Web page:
Furthermore, despite seeing phenomincal growth in the North Metro regions (Greeley, Erie, Dacono, etc) the suburbs are much more meticulously planned to incorporate denser projects as well. Rather than slap down a plethora of winding cul-de-sacs and 1.5 acre yards, the neighborhoods have almost regressed to a gridlike system, and as said earlier, houses are smaller, closer, or in many cases, attached like in a rowhouse close to commercial zones. This is not to say that the classic suburbia is not also being built, but at least there is consideration of other building alternatives so that buildings don't gobble up land like weeds.

So long as Denver continues to emphasize 'core living', dense development, and keeps its head poised forward into the future on the matters of transportation (not 16 lane freeways) and water, we will do fine.

If you have any concern of sprawl, my only concern is Aurora . The beltway doens't slow IT down, that's for sure. Anyone from Denver wish to chime in on Aurora's case?
__________________
Denver's getting infill like it's 1999...
Reply With Quote
     
     
  #63  
Old Posted Feb 23, 2008, 9:36 PM
subterranean's Avatar
subterranean subterranean is offline
homesick alien
 
Join Date: Oct 2003
Location: Portland, OR
Posts: 1,990
Quote:
Originally Posted by FrancoRey View Post
All intersting points. However, as a Denverite and having been to many cities such as LA, NYC, etc, I can tell you we will in NO WAY ever become the messes they are environmentally, population-wise, or anything else. Thankfully we are light years ahead of most american cities when it comes to mass transit. Denver will have, by 2015 (Fastracks), more than half a dozen rail lines spanning over 200 miles of track across the entire metro, from Boulder to DIA and Longmont to Lone Tree. As it is right now we have seen a drastic increase in RTD ridership because of the popularity of the TREX project, and many people are commuting instead of drving despite I-25 now being 12 lanes wide. Also, we have a bit of luck on our side as infill is our primary growth at the moment. The closing of Stapleton has left a grand swath of land within the Denver urban core, and much of Denver's growth is attributed to the building in this zone, which is urban focused in nature (NOT houses or Pleasant Valley Sunday, but row houses and condos with commercial centers footsteps away, and in some cases even mixed).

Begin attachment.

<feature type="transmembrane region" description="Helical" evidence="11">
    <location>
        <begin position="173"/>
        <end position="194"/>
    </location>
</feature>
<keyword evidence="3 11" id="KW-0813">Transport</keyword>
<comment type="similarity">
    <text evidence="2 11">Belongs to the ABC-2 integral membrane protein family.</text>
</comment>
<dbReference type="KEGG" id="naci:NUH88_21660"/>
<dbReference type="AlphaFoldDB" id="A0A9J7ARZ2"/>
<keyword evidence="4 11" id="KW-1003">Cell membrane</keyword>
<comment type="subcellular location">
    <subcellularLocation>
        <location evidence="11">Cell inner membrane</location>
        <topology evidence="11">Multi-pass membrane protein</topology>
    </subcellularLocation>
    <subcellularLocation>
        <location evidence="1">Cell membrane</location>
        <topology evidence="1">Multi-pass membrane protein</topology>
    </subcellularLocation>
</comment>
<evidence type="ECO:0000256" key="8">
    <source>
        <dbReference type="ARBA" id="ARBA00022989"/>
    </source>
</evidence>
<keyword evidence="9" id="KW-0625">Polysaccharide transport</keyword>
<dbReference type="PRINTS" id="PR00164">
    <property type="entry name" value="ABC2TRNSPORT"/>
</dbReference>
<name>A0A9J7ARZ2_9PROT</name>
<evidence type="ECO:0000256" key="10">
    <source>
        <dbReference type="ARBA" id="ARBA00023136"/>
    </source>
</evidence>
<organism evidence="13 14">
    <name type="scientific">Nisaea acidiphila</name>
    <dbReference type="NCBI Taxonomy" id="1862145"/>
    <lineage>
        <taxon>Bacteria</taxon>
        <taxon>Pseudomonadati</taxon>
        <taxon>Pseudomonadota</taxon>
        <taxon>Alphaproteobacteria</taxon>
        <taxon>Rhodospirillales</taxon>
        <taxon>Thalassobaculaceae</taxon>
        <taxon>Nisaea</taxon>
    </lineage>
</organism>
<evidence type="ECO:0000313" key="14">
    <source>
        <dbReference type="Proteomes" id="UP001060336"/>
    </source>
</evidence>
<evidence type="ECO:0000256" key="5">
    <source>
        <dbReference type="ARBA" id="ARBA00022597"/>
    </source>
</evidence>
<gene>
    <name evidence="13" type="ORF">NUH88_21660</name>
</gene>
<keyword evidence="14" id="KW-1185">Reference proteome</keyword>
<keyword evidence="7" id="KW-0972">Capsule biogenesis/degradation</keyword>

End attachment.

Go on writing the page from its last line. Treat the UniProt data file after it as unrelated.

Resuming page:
Furthermore, despite seeing phenomincal growth in the North Metro regions (Greeley, Erie, Dacono, etc) the suburbs are much more meticulously planned to incorporate denser projects as well. Rather than slap down a plethora of winding cul-de-sacs and 1.5 acre yards, the neighborhoods have almost regressed to a gridlike system, and as said earlier, houses are smaller, closer, or in many cases, attached like in a rowhouse close to commercial zones. This is not to say that the classic suburbia is not also being built, but at least there is consideration of other building alternatives so that buildings don't gobble up land like weeds.

So long as Denver continues to emphasize 'core living', dense development, and keeps its head poised forward into the future on the matters of transportation (not 16 lane freeways) and water, we will do fine.

If you have any concern of sprawl, my only concern is Aurora . The beltway doens't slow IT down, that's for sure. Anyone from Denver wish to chime in on Aurora's case?
Thanks for taking the time to comment, and I think you make very valid points. I wasn't trying to sound alarmist at all; this started out as a question of whether or not it is sustainable.

I think it's great that a metro of its size are working toward viable transportation options, with great in fill projects in the works. I need to educate myself further on the rail plan that is happening there, and the area in general. I work in community development and this is the only reason I have such a critical eye. I'd like to visit again soon and have a tour of the place.
__________________